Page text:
There are technically three basic adoption options for birthmothers to choose from: confidential (or closed) adoption, mediated (or semi-open) adoption and fully disclosed (or open) adoption. These options are categorized by the different degrees of openness achieved, as well as the amount of information exchanged between the birthparents and the adoptive parents. Many birthmothers like the freedom of being able to choose one of these adoption options because it gives them more flexibility and control over their situation. The decision is completely the birthmother’s to make, depending on which option she is the most comfortable with. No matter which option the birthmother chooses, it’s important to remember that all varieties of adoption- whether closed, semi-open or open- are permanent.
A closed adoption refers to a confidential adoption process where the identities of the birthparents and the adoptive parents may not be shared. No identifying information such as names, addresses or phone numbers is exchanged between families, but limited non-identifying information such as physical characteristics and medical history may be provided to both parties. There is no contact between the birthparents and the adoptive parents before or after placement and no on-going information of the child is shared. In a closed adoption, the birthmother generally doesn’t choose the adoptive parents and relies on the experience of the adoption professional to select the best adoptive parents.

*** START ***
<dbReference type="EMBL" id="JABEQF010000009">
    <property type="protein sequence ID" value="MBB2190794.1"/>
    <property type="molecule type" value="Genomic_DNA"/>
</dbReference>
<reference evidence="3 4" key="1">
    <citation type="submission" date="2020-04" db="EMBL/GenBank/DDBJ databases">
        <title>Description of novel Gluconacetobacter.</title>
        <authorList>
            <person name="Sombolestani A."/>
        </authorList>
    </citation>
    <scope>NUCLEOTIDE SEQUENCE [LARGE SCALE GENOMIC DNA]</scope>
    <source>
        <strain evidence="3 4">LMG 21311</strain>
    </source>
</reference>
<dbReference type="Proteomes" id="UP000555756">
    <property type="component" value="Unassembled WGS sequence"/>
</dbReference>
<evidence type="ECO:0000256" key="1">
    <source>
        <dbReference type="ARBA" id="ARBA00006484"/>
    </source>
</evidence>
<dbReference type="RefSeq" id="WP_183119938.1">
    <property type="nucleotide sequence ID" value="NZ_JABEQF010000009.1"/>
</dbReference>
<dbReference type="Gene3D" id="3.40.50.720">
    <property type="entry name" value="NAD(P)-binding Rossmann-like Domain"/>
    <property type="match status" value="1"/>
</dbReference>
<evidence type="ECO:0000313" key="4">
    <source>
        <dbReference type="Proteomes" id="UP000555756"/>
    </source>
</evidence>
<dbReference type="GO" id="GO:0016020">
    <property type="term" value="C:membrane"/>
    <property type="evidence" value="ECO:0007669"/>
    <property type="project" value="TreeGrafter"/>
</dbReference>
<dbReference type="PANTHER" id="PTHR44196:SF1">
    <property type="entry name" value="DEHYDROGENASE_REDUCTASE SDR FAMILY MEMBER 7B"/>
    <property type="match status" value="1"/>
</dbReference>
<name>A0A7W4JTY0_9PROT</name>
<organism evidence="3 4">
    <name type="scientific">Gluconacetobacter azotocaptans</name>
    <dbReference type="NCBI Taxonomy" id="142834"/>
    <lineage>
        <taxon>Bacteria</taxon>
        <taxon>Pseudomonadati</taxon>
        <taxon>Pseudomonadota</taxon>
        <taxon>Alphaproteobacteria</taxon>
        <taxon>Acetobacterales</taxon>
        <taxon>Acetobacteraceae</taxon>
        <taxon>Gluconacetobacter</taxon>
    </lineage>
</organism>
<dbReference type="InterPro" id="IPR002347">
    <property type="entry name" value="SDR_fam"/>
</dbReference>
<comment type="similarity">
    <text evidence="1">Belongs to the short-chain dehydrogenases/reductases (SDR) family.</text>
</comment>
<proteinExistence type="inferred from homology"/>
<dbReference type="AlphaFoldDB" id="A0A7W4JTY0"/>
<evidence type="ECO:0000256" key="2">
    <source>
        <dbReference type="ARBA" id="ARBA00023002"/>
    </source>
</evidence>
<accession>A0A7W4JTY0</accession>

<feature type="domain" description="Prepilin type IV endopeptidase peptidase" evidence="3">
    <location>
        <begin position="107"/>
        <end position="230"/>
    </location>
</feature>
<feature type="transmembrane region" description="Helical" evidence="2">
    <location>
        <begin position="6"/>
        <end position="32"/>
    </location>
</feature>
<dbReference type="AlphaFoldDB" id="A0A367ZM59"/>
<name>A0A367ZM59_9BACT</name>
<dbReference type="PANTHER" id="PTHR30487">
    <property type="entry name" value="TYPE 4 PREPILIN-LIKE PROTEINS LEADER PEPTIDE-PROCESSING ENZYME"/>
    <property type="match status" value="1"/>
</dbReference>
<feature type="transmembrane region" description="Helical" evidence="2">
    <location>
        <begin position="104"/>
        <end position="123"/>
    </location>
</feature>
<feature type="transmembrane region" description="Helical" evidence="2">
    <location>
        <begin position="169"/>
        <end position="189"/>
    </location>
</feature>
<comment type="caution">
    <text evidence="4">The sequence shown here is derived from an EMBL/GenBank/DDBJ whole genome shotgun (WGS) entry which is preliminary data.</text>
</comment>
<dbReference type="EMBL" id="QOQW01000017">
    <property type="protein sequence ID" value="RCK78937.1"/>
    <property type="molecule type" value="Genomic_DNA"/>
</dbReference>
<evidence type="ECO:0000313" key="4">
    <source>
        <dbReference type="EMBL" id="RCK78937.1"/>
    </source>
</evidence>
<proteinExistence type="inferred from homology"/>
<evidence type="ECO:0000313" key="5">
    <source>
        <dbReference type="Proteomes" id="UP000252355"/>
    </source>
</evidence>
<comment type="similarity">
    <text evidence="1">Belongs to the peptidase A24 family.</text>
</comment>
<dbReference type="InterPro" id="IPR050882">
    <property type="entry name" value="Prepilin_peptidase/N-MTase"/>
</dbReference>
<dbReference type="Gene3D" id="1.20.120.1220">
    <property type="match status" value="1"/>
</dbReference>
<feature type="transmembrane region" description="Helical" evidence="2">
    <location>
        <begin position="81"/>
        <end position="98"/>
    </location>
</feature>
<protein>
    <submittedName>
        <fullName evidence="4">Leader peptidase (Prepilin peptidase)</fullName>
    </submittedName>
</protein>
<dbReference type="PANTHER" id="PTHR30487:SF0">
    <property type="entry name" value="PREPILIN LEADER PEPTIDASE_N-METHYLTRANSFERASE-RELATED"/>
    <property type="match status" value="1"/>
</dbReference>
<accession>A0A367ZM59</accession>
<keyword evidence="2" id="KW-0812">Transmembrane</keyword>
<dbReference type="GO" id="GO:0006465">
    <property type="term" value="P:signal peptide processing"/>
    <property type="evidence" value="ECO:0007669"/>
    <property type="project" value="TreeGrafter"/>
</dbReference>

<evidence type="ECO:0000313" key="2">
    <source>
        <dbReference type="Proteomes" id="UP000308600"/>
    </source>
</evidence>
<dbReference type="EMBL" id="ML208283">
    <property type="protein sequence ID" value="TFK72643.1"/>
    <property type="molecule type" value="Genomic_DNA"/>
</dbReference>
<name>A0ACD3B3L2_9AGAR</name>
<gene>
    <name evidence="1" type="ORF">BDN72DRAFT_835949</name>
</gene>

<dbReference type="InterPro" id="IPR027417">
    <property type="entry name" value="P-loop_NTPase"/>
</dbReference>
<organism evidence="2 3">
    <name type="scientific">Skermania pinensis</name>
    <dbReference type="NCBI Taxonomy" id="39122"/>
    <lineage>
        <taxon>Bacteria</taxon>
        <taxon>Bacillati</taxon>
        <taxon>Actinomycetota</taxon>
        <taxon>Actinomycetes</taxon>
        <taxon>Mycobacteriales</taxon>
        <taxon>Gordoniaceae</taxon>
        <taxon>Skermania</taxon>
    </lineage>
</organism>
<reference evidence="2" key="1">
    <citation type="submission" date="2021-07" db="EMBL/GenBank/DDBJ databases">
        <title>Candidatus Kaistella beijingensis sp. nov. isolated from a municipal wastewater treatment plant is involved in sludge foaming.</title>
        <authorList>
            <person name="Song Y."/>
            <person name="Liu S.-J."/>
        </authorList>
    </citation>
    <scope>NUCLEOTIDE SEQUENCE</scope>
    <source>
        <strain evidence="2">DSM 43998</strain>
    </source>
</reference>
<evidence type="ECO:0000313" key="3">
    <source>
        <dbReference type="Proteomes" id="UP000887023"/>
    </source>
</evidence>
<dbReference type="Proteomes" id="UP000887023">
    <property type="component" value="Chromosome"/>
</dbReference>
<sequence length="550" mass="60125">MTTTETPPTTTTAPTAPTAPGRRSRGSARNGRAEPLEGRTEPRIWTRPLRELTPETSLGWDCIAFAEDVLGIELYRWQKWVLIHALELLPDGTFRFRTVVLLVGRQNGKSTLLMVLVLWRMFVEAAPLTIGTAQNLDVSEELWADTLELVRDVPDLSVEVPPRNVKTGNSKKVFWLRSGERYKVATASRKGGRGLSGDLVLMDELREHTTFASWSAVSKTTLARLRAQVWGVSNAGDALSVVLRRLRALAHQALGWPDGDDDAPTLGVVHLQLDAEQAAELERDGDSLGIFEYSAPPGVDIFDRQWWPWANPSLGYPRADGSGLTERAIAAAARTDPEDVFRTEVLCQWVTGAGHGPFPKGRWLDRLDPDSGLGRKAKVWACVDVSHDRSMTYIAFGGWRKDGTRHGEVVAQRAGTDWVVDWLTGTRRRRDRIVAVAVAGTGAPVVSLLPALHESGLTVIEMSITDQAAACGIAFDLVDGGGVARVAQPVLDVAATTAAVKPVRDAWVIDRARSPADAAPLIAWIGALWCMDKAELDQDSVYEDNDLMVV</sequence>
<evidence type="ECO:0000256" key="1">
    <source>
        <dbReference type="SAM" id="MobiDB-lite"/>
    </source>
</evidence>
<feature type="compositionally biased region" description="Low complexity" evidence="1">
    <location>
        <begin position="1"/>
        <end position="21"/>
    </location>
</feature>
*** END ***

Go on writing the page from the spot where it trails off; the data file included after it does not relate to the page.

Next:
A semi-open adoption refers to an adoption process where some limited identifying information may be shared between the birthparents and the adoptive parents, such as first names, possibly pictures and letters following the birth and sometimes gifts. Information is usually shared through a mediator (adoption agency personnel or attorney) rather than direct contact between the two parties. Sometimes, birthparents and adoptive parents may meet face-to-face, usually before the delivery or at the hospital. There is no direct contact after placement. Semi-open adoption makes it possible for the birthmother to play an active role in choosing the adoptive parents.
An open adoption refers to an adoption process where full disclosure of identifying information between the birthparents and the adoptive parents are shared and there are no limits placed on how much can be exchanged, as long as it is mutually agreed upon. In open adoption, the birthmother can select the adoptive parents from a group of screened families. Many times, the two parties have direct contact and develop a trusting relationship. The birthparents and adoptive parents may communicate with each other by telephone calls, letters and are often encouraged to meet in person. On-going contact may occur after placement including letters, photographs, e-mails, phone calls and sometimes even actual visits. Adoption professionals generally moderate the degree of openness between the two parties, based upon their mutual wishes and what works for them. The level of openness should be decided on a case-by-case basis and the birthparents need to understand that both parties must agree on the level of on-going communication between them post-placement, although the agreement isn’t legally binding.